a headshot of undergraduate student Poppy Davey

Poppy Davey

Please tell us a bit about yourself and your background:

My name is Poppy, and I am a second-year law student. I am from Wakefield, although originally from Wokingham and so am a local to Leeds. Outside of my academics, I am an active member of the Athletic Society and enjoy exercising outside including hikes and running.


What motivated you to apply to study your chosen course?

Like many law students, I first decided I was going to study law after watching Legally Blonde and Suits. However, this interest progressed after researching how multifaceted the law is and the variety of career paths available for law students. Reading the news, I realised everything connected to the law and as sad as it is, injustice was everywhere. The law is a powerful mechanism against injustice and thus, I realised that alongside being interested in how society works more generally, I could enter a profession where I could use my privilege of higher education to help others.


Why did you choose Leeds?

I chose Leeds because of the positive interactions I had when attending open and offer holder days. Attending a School that didn’t feel pretentious or stuffy was important to me. After speaking to students and educators, I immediately felt at ease and like this was a School I could thrive in. Outside of my academics, Leeds is the best of both worlds - being a campus university on the doorsteps of a vibrant city with a major law industry. Additionally, studying abroad has been a big interest of mine and the wide variety of options at Leeds pushed me to choose this university.


What are some of the highlights of your course?

I am enjoying studying law because it enables me to learn about how social structures interconnect and gives me an insight into how society progressed to the point we are at now. Studying modules like ‘EU Law’ and ‘Constitutional Law’ has taught me about how the different parties interact. I am looking forward to the second semester this year where we will be choosing electives and I will get a chance to follow my passions more. International law is something I am looking forward to studying since the interaction of states affects us all and thus, studying the law educates us on the mechanisms behind global changes.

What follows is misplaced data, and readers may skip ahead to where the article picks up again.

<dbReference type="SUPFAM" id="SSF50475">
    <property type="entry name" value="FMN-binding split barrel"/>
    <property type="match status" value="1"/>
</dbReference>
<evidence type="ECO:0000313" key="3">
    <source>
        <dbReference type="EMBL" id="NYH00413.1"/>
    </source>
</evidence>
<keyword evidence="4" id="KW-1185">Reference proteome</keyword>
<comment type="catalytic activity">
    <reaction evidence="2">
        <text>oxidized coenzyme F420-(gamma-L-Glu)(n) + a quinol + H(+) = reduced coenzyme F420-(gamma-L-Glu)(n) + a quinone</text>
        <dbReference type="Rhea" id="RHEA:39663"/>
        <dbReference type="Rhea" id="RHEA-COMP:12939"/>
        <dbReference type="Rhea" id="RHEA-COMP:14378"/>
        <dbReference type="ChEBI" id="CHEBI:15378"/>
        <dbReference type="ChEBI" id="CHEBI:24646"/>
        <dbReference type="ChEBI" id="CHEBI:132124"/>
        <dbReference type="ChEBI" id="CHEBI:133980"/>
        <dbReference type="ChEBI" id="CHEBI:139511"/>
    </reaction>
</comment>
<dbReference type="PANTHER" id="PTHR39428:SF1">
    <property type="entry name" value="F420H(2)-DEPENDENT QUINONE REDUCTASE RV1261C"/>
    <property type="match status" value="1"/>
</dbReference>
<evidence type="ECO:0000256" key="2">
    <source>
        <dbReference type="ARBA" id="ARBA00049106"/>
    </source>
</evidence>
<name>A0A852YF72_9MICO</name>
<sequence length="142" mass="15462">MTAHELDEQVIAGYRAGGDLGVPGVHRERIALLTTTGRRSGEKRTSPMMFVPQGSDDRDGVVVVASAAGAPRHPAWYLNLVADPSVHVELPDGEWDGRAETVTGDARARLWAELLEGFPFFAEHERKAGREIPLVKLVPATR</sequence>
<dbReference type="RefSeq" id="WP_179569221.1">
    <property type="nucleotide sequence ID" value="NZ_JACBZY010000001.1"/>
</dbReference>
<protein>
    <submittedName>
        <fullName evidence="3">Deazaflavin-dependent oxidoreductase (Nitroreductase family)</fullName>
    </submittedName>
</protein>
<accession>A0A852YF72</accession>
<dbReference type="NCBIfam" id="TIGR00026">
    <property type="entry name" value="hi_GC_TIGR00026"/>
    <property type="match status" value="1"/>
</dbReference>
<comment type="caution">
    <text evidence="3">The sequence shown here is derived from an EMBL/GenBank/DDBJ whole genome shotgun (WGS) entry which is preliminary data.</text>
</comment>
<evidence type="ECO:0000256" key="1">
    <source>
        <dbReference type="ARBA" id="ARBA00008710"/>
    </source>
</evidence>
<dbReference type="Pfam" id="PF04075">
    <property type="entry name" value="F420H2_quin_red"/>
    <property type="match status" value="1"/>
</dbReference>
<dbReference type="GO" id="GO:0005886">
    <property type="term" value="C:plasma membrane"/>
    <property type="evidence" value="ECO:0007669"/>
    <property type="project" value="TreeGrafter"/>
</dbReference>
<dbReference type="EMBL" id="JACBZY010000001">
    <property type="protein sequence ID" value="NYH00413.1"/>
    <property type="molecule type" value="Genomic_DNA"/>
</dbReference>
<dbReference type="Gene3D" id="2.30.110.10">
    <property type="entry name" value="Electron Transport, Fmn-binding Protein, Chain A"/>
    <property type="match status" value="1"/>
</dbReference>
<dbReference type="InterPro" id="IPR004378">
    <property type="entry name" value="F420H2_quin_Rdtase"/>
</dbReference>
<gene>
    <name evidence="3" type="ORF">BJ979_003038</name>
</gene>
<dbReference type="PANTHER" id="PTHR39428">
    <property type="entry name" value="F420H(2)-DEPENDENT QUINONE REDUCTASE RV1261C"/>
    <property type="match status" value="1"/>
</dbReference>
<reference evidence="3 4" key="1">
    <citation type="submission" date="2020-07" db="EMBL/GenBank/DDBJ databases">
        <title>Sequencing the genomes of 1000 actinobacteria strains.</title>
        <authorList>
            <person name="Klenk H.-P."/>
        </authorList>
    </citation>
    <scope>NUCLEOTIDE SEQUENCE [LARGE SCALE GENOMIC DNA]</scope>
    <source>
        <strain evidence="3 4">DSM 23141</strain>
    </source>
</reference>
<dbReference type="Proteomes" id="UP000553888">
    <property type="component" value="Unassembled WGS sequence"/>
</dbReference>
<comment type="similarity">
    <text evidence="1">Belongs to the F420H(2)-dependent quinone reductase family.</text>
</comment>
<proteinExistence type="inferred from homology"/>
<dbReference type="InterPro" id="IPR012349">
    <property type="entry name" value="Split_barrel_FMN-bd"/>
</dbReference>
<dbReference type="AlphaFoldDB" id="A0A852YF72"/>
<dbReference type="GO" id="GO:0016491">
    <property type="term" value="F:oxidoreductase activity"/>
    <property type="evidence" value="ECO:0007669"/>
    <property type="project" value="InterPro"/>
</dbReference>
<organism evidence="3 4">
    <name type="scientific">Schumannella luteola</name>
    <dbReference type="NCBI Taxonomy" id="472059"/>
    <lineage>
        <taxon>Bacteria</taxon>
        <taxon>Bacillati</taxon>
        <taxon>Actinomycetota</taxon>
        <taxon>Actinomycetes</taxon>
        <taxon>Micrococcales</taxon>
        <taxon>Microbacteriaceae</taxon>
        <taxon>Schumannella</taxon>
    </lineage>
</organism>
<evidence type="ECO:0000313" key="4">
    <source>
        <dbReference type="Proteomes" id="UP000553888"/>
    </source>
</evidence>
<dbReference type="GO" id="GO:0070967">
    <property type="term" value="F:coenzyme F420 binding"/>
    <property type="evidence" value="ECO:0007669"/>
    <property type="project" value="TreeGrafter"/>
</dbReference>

Tell us a bit about your experience as a Laidlaw Scholar:

I got accepted onto the Laidlaw Scholarship in May 2023 and have really enjoyed what I have completed so far. When thinking about my highlights, it’s hard to point to one aspect because I feel I have learned so much and met so many incredible people. Completing a 6-week independent research project this summer was definitely a challenge but also a highlight.

My research project was on how domestically abused women from different social backgrounds are treated in the criminal justice system, considering BAME, LGBTQ+, and disabled women. Getting to learn from my supervisor Rebecca Shaw taught me so much, both in terms of how to conduct a literature project and how to have confidence in my academic ability which was something I struggled with prior.

Alongside this, undergoing leadership training within the scholarship has been a massive highlight; which was developed on both a hotel-based residential and in the peak district. Developing these skills in contrasting environments enabled me to practically apply what I have learnt, and I can confidently say it has altered how I perceive leadership. An aspect I am looking forward to is both going on the Culture Capital residential in Leeds and Durham this February and going on a 6-week funded leadership project in the Philippines to work on turtle conservation this summer.


What advice would you give to someone who is just starting their academic journey at the School?

The advice I would give to any student starting their journey is to not put too much pressure on yourself and remember that you wouldn’t have a place on this degree unless you could achieve it. When I started in my first year, I struggled with imposter syndrome and felt like I wasn’t smart enough. At my high school, I was used to being one of the smartest and moving to a university where everyone was incredibly intelligent was definitely a change. But soon, I realised that university is really what you make it. Not understanding concepts immediately is normal and the reason why student support hours are there. So please remember that if you are here, you can achieve big things!